On June 12, Marines from across the Marine Corps’ special operations units gathered in Camp Lejeune, North Carolina, to participate in the 2019 Marine Raider Competition.
Six teams, each comprised of six spec ops Marines, competed for the glory of being awarded the title of best Marine Raider. The six teams hailed from the 1st Marine Raider Battalion (1st MRB), 2nd Marine Raider Battalion (2nd MRB), 3rd Marine Raider Battalion (3rd MRB), the Marine Raider Training Center (MRTC), and the 2nd Reconnaissance Battalion, respectively.
“The endurance coupled with the strength needed for some of the events was one of the most taxing parts of the competition,” said a Marine Raider with the MRTC team, who also serves as an assessment and selection (A&S) land navigation instructor, in a statement to DVIDS. “Trying to pace ourselves and make sure we were maintaining hydration throughout the events while pushing through all the aches and pains was the most mentally straining aspect.”
The biggest challenge of the competition was a 15-mile ruck march peppered with various tasks and tests. The teams had to conduct stress shooting, breaching tests, casualty evacuation, paddling in Zodiac inflatable boats, and rappelling. Throughout the multiple events, each competitor carried a rucksack weighing a minimum of 45 pounds, plus their combat load.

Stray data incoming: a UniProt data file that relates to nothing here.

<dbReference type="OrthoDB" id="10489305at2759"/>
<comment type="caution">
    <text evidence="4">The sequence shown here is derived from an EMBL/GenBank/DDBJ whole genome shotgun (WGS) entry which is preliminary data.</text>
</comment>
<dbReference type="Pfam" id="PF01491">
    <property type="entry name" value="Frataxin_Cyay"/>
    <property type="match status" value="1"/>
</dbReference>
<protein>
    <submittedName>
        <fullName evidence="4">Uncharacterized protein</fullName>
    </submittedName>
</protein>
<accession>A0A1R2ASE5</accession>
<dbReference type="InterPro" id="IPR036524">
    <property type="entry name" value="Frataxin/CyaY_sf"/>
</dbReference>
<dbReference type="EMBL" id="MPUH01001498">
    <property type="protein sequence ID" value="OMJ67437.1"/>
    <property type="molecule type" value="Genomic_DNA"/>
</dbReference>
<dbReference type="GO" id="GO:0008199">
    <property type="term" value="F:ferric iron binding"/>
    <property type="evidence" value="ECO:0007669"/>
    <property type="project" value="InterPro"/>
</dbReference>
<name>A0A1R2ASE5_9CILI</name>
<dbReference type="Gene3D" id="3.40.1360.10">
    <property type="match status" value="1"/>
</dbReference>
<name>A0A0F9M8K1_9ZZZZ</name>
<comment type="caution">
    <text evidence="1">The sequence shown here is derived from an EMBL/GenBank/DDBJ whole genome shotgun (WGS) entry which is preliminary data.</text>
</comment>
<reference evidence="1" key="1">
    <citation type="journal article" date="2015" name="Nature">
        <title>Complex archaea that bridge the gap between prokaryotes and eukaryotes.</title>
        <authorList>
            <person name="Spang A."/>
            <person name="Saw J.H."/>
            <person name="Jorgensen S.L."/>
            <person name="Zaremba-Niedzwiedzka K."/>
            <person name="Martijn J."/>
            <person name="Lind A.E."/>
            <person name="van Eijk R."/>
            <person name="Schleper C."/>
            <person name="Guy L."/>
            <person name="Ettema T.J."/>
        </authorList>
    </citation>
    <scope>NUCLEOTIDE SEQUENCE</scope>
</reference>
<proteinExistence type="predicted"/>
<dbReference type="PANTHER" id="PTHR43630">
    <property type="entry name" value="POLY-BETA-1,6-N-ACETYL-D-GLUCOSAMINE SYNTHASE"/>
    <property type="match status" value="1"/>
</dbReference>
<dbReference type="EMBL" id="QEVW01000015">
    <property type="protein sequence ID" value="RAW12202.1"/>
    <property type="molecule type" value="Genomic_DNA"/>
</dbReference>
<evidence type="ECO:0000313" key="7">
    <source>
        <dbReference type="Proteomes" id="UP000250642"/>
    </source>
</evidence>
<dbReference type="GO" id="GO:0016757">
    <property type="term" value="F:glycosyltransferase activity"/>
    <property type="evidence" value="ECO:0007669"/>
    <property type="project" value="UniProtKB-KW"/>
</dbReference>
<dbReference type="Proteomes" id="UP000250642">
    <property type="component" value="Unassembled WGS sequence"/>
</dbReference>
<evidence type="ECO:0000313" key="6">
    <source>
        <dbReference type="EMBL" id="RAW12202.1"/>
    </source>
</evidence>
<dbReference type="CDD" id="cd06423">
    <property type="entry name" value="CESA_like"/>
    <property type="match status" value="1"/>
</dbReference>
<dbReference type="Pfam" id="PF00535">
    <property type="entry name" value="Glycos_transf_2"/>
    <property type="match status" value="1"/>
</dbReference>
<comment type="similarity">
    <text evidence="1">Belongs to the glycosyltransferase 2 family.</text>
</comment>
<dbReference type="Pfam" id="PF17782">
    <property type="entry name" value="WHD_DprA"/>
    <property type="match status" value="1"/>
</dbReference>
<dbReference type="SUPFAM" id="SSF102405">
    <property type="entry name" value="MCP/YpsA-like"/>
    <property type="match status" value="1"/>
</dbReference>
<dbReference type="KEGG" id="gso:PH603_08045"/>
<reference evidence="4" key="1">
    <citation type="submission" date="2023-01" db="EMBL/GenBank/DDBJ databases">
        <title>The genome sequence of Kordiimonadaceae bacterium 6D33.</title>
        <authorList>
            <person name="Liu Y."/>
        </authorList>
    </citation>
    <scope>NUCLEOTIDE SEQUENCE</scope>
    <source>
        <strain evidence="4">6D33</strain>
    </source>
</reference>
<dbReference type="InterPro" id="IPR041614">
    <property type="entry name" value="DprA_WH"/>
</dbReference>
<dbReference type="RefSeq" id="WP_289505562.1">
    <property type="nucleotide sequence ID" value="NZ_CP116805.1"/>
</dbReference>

“When it came to preparing, our biggest challenge was finding adequate time to train,” added the A&S land navigation instructor from the MRTC team. “We got hit with some penalties because of that, but we did our best to communicate with each other and help each other through the events.”
“Going in we were expecting to be the fastest team,” said Sergeant Adam Terrazas from the 2nd Reconnaissance Battalion team. “I think we came out of the gate too strong, which affected us negatively because we started to break off a little and get dehydrated, but ultimately, we were able to put our minds together at each event and help one another get through the challenges.”
The Marine Raider Competition is an annual event hosted by Marine Special Operations Command (MARSOC) with the goal of fostering camaraderie and testing the operational capabilities of its operators. MARSOC is young compared to its sister spec ops commands. At 13 years old, the command has faced many challenges in convincing skeptics—both within the Marine Corps and outside—of its utility and effectiveness. When everyone is competing for shrinking budgets, that ain’t easy.
If you enjoyed this article, please consider supporting our Veteran Editorial by becoming a SOFREP subscriber. Click here to get 3 months of full ad-free access for only $1